Wheelchair Blog from AMS Vans

Welcome! We know there's a reason you're here, and AMS Vans is honored to be part of your world. We hope you'll visit our wheelchair blog often, because we promise to bring you an engaging perspective every day.

A physical disability presents unique challenges for the individual, the family and the caregivers. Our wheelchair blog is here to empower all of you with tips, trends in wheelchair technology, wheelchair news, inspiring stories, insightful interviews, medical breakthroughs, helpful links, the latest in adaptive products, disability news, upcoming events and, of course, information about AMS Vans' wheelchair accessible vehicles. We focus on anything and everything that enriches your life and makes it easier.

Buying a handicap accessible van is a defining moment in the life of an individual who wants manageable mobility beyond the wheelchair. We have handicap vans for sale, and we want to ensure the process—from the moment it begins—is as smooth as possible. When you purchase a wheelchair van from us, the process never truly ends, because you become part of the AMS family. Just like family, we stay in touch and care about your happiness.

We'd love to hear from you—even if it's just to say "hello!" Your thoughts matter, so take time to comment on the articles that interest you, inspire you, or provoke you. Every question, suggestion or concern you share with us helps us make our wheelchair blog better and more useful for all our readers. At AMS Vans, we want to get to know you, and we want you to get to know us!

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Parenting a Specially-abled Child

Disabled boy in wheelchair surrounded by familyBeing a parent of a child that is specially-abled looks a lot like facing hard truths head on, being able to admit those truths to yourself, and finding support.

Jolene Philo, a published author and speaker, wrote an article about 11 things that she found helped her with the role of parenting a specially-abled child.

Here’s our own version of her advice:

Embrace the stress: It’s not going anywhere. And it’s better to acknowledge that it’s there. You don’t let the stress beat you, but you point it out for the sake of doing something about it.

Stress is a symptom of something else, so identify the source: It’s grief. In order to be a parent of a specially-abled child, you have to let yourself grieve. You feel a sense of loss — okay, now grieve. Give yourself the freedom and acceptance to grieve.

Deal with the elephant in the room — guilt: The hand your child was dealt is not your fault, but it feels like it. You are a good parent, even though you constantly blame yourself. Find someone you can trust to counsel you or someone that you can be open with to vent to. Get rid of that guilt!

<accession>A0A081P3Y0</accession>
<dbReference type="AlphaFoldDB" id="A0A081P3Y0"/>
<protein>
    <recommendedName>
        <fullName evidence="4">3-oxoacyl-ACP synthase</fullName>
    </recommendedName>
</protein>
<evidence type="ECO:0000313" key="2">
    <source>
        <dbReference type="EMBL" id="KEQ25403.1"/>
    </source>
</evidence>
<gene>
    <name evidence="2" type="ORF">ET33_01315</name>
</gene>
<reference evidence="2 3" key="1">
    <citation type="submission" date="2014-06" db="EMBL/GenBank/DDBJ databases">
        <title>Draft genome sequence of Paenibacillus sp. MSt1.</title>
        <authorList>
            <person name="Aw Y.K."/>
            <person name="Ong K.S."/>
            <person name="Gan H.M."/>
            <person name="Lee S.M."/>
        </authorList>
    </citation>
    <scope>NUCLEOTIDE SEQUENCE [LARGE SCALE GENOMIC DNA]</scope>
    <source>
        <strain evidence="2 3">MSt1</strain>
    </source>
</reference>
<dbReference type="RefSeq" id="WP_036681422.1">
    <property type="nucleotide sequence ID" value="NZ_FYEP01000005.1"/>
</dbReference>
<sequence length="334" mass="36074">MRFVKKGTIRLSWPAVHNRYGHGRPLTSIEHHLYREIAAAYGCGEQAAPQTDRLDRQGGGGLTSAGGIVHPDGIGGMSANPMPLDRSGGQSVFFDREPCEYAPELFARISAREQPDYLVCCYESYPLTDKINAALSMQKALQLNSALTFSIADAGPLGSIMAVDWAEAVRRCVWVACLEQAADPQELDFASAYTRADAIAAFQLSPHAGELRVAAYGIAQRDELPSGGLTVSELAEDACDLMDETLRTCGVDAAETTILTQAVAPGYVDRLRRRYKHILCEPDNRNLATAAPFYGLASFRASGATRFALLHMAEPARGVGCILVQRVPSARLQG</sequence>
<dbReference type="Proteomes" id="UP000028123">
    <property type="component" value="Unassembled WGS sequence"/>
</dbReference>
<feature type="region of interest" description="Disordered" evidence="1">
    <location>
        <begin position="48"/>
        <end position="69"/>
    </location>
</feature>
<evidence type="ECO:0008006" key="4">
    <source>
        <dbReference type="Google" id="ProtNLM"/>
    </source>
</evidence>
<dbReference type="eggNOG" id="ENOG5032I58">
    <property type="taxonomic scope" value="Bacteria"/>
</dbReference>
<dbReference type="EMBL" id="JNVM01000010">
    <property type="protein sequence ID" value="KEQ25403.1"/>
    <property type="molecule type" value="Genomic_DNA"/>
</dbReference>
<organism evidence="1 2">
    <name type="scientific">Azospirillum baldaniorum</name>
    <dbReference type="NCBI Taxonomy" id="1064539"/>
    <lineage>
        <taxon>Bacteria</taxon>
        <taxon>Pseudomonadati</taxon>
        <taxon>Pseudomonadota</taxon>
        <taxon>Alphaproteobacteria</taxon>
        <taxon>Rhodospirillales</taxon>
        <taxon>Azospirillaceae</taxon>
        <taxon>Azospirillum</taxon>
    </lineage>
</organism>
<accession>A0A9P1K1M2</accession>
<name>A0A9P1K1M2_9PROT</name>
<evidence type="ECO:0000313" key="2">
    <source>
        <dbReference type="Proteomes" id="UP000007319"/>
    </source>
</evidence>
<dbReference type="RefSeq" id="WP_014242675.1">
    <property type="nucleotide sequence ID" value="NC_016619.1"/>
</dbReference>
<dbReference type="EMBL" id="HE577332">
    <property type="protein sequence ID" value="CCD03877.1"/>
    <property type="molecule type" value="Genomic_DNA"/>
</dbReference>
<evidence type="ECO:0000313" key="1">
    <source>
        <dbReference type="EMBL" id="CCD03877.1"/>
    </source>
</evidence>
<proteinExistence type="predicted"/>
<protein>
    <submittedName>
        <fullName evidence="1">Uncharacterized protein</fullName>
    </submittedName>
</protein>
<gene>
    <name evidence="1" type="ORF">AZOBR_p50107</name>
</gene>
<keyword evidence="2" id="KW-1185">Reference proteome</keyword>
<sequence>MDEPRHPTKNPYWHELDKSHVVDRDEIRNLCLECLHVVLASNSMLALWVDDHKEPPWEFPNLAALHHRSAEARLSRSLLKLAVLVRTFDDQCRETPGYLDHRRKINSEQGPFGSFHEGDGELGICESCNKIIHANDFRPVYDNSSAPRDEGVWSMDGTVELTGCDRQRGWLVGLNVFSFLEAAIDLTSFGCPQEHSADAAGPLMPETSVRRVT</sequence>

Start asking for help: Be prepared for people to ask you what they can do for you — make mental notes of the things you know someone else could do without too much trouble, and don’t be afraid to ask them to do it!

You are not the sole caregiver: Step down from the role you’ve given yourself of “sole caregiver.” Although we know that you are probably the best at caring for your child, there are actual “caregivers” that have been trained specifically for taking care of your child. More than that, though, others can be educated more about taking care of specially-abled children and come alongside you to assist you in every day life!

wheelchair ipad attachmentForm a support system: You need people you can reach out to when life is getting hard or when you need a helping hand in the midst of juggling so much; you need a group of people that can encourage you and stay up to date on your life — it will make you feel like you aren’t alone!

Take care of yourself: Whether that’s cutting out space in your day for some you-time or eating well and exercising, it’s important to make sure that you are physically and emotionally healthy when parenting a specially-abled child.

Don’t be too proud for professional help: If you’ve admitted to stress, pinpointed the root of your stress, allowed yourself the freedom and grace to grieve, then admitting that counseling sessions might be a good idea shouldn’t be too hard for you. If these exercises above don’t seem to be enough, then there are always more outlets a therapist could offer you in order to reduce the stress in your life.

Our very own Dallas Crum, head of community relations and business development, opened up about life as a parent to two specially-abled children.

He was honest about the real fears that come with the territory. “I’m most afraid of the unknown. Will my daughter be able to have a relationship and get married? Will my wife and I ever be empty nesters? Will our daughter live that long? What kind of future does my son have? Will he be able to support himself one day? Will he be accepted socially? Will our marriage make it through this? Will I make it through this? No answers. Knowing more than the doctors you see. Endless therapy, unique diets, financial strain, countless visits to every type of “specialist” and every type of doctor you can think of. IEP’s. Fighting to get your child the coverage and services they need with insurance, the school system, Medicaid, doctors, therapy providers, etc…”